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When Talking to Strangers

By Jeff Mowatt |

Interesting to hear the response from managers when asked about what factors impact sales. Many will reference the economy, customer demographics, competition, and recent innovations. While those factors certainly play a role, I often find, when brought in to train sales and service teams, that employees inadvertently chase away new potential customers. It usually happens within the first 10 seconds of customer communication, and most employees have no idea that they are committing these offenses. See if this is true in your organization. Consider these three reasons potential customers may distrust you or your team members.

  1. Faking Familiarity
    Imagine that you are relaxing at home at the end of a long day. Supper's cleared away; at last it's time to relax with cookie, blankie, remote. The phone rings. You drag yourself off the sofa to answer. The voice at the other end replies, “Hello, is this Mr. or Ms. So-and-so?” “Yes,” you answer. The caller's next line, “And how are you this evening?” Thinking quickly you turn to your sweetheart, extending the phone, “Honey, it's for you!”

    The telemarketer made a common mistake—faking familiarity. It's true that customers want to be treated in a friendly manner, but managers and employees need to recognize that before you can foster friendly feelings, you need to create trust. The telemarketer lost trust in the first five seconds when they asked a stranger, “How are you?” The potential customer realizes that the caller had never met them, so really doesn't care how they are. One of the techniques I share in my training sessions for salespeople on cold calling methods is to never ask a stranger, “How are you?” Instead, salespeople get better results by opening with, “Hello, is this So-and-So? Hi, I'm So-and-So with ABC Company. We've never met. The reason I'm calling is…” In other words, you'll get better results by saying, “We've never met” (which proves that you are up front and honest) than by insincerely inquiring about the health of a total stranger.

    Today's consumer is more educated, streetwise, and, frankly, way more cynical about salespeople's motives than ever before. Consumers seem to be taking the advice that parents give their children: “Come straight home, and don't talk to strangers!” That means that beyond telling employees to be friendly with customers, managers need to quip their staff with tools for establishing trust.

  2. Evasive Answers
    Which person would you trust in this scenario: Picture yourself as a customer asking this simple question of two employees: “When can you deliver this?” Employee A's response: “This is the busy season for us and the plant is operating at about a two-week turnaround. That means it will be delivered by March 15th.” Employee B's response to the same question, “By March 15th. This is the busy season for us and the plant is operating at about a two- week turnaround. That means delivery by March 15th.”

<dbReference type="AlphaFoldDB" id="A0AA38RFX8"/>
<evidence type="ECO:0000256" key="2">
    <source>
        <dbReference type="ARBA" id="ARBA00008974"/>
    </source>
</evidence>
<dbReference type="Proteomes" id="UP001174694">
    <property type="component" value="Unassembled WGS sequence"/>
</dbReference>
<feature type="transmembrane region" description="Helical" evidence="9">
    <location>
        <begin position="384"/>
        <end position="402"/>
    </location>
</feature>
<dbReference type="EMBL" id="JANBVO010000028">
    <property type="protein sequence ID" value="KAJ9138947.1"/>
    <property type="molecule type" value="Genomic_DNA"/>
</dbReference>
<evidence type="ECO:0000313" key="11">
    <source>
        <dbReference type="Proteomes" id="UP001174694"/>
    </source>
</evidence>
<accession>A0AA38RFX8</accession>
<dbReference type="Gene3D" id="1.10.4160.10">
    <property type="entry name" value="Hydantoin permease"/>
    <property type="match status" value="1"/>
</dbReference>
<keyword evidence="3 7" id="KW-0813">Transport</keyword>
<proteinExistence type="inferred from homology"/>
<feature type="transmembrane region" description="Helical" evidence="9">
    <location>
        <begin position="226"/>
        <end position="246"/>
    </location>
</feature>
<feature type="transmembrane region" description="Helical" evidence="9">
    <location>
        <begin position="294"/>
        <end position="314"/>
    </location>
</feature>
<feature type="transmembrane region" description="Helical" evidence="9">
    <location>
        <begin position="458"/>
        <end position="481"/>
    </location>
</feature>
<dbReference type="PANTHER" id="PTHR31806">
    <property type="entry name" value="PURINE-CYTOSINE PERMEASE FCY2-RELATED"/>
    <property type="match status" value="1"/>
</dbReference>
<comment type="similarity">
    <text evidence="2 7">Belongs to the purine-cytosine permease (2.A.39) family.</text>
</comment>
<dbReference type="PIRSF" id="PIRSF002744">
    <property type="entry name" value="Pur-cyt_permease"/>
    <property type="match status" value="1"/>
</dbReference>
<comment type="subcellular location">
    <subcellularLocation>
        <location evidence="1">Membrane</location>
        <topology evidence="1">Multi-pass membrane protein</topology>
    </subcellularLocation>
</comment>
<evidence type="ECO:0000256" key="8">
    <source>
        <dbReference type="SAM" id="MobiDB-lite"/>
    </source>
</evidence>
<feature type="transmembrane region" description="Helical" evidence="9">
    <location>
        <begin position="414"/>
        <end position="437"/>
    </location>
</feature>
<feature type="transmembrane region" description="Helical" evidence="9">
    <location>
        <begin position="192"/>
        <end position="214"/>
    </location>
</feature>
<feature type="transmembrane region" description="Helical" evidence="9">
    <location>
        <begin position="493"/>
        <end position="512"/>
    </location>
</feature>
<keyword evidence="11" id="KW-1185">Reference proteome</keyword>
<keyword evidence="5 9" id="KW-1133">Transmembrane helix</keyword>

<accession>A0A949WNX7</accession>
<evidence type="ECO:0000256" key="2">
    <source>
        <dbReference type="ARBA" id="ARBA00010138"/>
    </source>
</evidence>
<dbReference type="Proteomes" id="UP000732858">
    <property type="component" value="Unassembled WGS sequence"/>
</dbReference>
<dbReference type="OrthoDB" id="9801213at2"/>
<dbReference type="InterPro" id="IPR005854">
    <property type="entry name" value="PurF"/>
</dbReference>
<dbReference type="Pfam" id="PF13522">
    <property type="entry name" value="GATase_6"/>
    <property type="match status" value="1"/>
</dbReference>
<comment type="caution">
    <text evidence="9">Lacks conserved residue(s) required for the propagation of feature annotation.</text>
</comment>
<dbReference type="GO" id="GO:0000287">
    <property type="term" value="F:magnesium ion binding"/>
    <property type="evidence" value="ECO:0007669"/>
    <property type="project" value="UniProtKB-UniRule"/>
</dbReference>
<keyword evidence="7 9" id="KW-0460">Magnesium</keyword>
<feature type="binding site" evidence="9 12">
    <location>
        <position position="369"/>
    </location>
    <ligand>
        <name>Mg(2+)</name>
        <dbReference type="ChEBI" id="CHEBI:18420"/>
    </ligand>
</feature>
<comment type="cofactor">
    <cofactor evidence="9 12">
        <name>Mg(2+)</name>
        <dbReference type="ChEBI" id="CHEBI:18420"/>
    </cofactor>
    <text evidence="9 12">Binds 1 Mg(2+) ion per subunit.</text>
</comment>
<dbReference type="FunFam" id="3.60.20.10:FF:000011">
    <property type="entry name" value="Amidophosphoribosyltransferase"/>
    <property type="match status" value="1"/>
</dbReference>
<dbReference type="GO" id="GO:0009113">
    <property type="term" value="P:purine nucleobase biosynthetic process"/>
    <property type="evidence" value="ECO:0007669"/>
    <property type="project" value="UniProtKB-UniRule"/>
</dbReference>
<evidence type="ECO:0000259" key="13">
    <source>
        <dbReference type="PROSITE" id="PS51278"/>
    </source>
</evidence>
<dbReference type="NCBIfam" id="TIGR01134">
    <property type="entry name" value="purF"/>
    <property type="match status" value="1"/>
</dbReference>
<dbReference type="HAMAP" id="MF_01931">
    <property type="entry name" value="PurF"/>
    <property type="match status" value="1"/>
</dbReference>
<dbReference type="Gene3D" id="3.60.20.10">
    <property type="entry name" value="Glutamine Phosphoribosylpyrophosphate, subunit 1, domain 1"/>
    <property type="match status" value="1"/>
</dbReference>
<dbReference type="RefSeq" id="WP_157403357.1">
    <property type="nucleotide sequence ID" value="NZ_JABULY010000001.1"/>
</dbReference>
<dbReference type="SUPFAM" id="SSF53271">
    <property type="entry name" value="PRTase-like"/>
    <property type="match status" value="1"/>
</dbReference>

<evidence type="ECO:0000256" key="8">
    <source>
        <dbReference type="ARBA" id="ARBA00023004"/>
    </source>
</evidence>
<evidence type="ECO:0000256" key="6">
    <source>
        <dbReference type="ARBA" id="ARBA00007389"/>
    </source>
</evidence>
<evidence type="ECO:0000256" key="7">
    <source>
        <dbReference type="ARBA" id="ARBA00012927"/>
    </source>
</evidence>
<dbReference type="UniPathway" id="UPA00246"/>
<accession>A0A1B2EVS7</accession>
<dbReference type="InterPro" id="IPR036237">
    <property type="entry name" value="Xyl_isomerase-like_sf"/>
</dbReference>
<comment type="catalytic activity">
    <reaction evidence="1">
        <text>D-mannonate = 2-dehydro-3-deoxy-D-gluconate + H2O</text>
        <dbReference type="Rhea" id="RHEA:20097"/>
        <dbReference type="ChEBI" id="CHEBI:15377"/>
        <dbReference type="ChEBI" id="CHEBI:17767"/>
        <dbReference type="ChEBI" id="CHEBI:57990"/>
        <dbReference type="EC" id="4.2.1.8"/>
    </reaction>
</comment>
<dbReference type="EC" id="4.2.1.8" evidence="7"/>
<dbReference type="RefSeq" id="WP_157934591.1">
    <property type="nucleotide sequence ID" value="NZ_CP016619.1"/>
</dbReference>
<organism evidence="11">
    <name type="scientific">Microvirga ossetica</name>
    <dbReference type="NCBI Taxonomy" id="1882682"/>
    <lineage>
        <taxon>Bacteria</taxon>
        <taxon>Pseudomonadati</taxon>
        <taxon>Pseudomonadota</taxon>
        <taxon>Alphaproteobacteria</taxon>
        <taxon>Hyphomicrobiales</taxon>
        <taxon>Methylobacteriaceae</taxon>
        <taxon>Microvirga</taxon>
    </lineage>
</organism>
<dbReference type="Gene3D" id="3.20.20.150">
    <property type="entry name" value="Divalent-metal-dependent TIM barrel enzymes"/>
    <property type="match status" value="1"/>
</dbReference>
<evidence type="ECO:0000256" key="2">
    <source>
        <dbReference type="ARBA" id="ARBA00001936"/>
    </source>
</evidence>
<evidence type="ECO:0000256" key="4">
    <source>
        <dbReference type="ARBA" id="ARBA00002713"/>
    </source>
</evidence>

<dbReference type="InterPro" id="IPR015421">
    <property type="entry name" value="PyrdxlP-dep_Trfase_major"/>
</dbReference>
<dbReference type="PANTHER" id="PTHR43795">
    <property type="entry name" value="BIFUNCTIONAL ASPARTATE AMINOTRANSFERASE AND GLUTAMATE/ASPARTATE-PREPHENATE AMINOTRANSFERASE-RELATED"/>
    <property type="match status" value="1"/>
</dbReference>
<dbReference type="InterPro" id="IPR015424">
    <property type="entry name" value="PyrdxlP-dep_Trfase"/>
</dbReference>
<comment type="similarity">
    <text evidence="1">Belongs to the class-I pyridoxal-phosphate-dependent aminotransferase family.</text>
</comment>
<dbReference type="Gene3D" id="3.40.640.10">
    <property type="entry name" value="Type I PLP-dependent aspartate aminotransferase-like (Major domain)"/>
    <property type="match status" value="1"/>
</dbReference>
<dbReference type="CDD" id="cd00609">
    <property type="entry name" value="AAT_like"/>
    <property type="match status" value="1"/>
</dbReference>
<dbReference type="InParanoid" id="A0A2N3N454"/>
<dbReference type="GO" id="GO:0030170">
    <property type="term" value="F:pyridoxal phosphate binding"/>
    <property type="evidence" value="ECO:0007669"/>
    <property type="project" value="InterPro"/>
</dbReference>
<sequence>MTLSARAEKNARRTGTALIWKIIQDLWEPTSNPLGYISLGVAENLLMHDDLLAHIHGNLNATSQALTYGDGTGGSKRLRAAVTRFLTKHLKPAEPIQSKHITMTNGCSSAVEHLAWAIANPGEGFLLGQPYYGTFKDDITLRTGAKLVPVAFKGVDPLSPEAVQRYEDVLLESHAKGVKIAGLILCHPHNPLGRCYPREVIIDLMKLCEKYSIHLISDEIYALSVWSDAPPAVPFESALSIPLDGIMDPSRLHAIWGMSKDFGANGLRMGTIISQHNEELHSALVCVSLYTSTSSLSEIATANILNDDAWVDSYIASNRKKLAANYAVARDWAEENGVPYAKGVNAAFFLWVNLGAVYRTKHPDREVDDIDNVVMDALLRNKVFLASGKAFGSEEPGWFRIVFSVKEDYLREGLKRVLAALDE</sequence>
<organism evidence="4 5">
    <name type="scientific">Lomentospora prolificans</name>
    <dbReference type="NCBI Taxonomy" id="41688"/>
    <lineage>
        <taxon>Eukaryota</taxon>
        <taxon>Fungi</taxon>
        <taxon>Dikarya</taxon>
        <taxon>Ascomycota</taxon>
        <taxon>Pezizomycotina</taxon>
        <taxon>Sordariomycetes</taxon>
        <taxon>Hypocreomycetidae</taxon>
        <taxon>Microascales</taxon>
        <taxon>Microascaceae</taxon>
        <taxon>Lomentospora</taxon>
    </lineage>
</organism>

As the customer, you're likely to have more confidence and trust (there's that word again) in Employee B. That employee answered the question with a direct answer, then elaborated. Employee A sounded as though they were avoiding the question. That's also referred to as sounding like a politician. When trust is our primary objective, better to opt for instant honesty. In other words, answer the question directly, then explain. It's a subtle technique that's often overlooked.

    Speaking of up-front honesty, let's look at a third reason strangers may not be receptive to our ideas.

  3. Slight exaggeration
    I have spoken at conventions for three major real estate corporations who each claim that they are number one in the industry. While you and I know all three companies can't be first, when we read the fine print, we find that each is using different metrics to rank themselves at the top. My comment for those three organizations – so what! What does the client care if you happen to have the most sales, most realtors, or most offices in the country? At best, those are features - not benefits – that aren't particularly meaningful to the average customer. All they've done by claiming to be number one (when others are doing the same), is raise the skepticism of the customer. This use of slight exaggeration, or “puffery,” is the third reason customers distrust us.

    Customers have become so inured to organizations claiming to be the first, best, and biggest, that they often tune-out when they hear it from employees, advertisements, the media, or read it on websites. To influence the customers' buying decisions, we'd better provide more than just grandiose claims. Fortunately, there are three pieces of information that do help to sell ideas, products or services. Your message should convey: 1.What the benefit is. 2.How you are unique 3.The evidence. Together the benefit, uniqueness, and evidence are known in marketing circles as a Unique Selling Proposition or USP. Your USP helps to remove doubts and raise buying interest.

Bottom Line
There are plenty of reasons/excuses for sales not meeting expectations. Before blaming external factors, managers would do well to look at their customer communications to see if there's room for improvement in building trust.

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